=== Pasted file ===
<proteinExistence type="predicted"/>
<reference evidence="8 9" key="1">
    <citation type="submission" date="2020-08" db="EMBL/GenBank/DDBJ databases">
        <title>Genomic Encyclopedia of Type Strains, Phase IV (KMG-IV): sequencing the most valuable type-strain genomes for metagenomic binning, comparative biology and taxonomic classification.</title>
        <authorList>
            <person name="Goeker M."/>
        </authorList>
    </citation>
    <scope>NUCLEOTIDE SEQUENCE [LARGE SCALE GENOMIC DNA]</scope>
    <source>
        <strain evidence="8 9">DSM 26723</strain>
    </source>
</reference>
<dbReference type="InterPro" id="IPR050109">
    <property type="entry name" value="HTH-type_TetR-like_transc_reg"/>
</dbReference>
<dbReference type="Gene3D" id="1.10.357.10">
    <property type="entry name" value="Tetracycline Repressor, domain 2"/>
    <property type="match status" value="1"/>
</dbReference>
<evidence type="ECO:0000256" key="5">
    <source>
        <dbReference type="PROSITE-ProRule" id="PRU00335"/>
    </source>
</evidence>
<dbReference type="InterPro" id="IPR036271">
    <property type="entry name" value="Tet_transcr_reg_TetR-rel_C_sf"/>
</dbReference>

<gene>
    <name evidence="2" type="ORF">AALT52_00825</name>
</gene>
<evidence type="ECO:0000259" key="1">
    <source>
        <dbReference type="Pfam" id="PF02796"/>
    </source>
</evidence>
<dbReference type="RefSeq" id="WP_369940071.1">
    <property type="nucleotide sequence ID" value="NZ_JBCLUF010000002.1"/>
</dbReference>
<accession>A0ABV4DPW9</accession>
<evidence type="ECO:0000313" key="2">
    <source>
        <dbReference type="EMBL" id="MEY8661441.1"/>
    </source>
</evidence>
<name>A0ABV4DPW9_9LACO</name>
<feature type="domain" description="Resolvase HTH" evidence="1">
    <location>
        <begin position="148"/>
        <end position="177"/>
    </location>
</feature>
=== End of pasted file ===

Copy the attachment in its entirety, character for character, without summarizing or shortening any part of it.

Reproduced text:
<proteinExistence type="predicted"/>
<reference evidence="8 9" key="1">
    <citation type="submission" date="2020-08" db="EMBL/GenBank/DDBJ databases">
        <title>Genomic Encyclopedia of Type Strains, Phase IV (KMG-IV): sequencing the most valuable type-strain genomes for metagenomic binning, comparative biology and taxonomic classification.</title>
        <authorList>
            <person name="Goeker M."/>
        </authorList>
    </citation>
    <scope>NUCLEOTIDE SEQUENCE [LARGE SCALE GENOMIC DNA]</scope>
    <source>
        <strain evidence="8 9">DSM 26723</strain>
    </source>
</reference>
<dbReference type="InterPro" id="IPR050109">
    <property type="entry name" value="HTH-type_TetR-like_transc_reg"/>
</dbReference>
<dbReference type="Gene3D" id="1.10.357.10">
    <property type="entry name" value="Tetracycline Repressor, domain 2"/>
    <property type="match status" value="1"/>
</dbReference>
<evidence type="ECO:0000256" key="5">
    <source>
        <dbReference type="PROSITE-ProRule" id="PRU00335"/>
    </source>
</evidence>
<dbReference type="InterPro" id="IPR036271">
    <property type="entry name" value="Tet_transcr_reg_TetR-rel_C_sf"/>
</dbReference>

<gene>
    <name evidence="2" type="ORF">AALT52_00825</name>
</gene>
<evidence type="ECO:0000259" key="1">
    <source>
        <dbReference type="Pfam" id="PF02796"/>
    </source>
</evidence>
<dbReference type="RefSeq" id="WP_369940071.1">
    <property type="nucleotide sequence ID" value="NZ_JBCLUF010000002.1"/>
</dbReference>
<accession>A0ABV4DPW9</accession>
<evidence type="ECO:0000313" key="2">
    <source>
        <dbReference type="EMBL" id="MEY8661441.1"/>
    </source>
</evidence>
<name>A0ABV4DPW9_9LACO</name>
<feature type="domain" description="Resolvase HTH" evidence="1">
    <location>
        <begin position="148"/>
        <end position="177"/>
    </location>
</feature>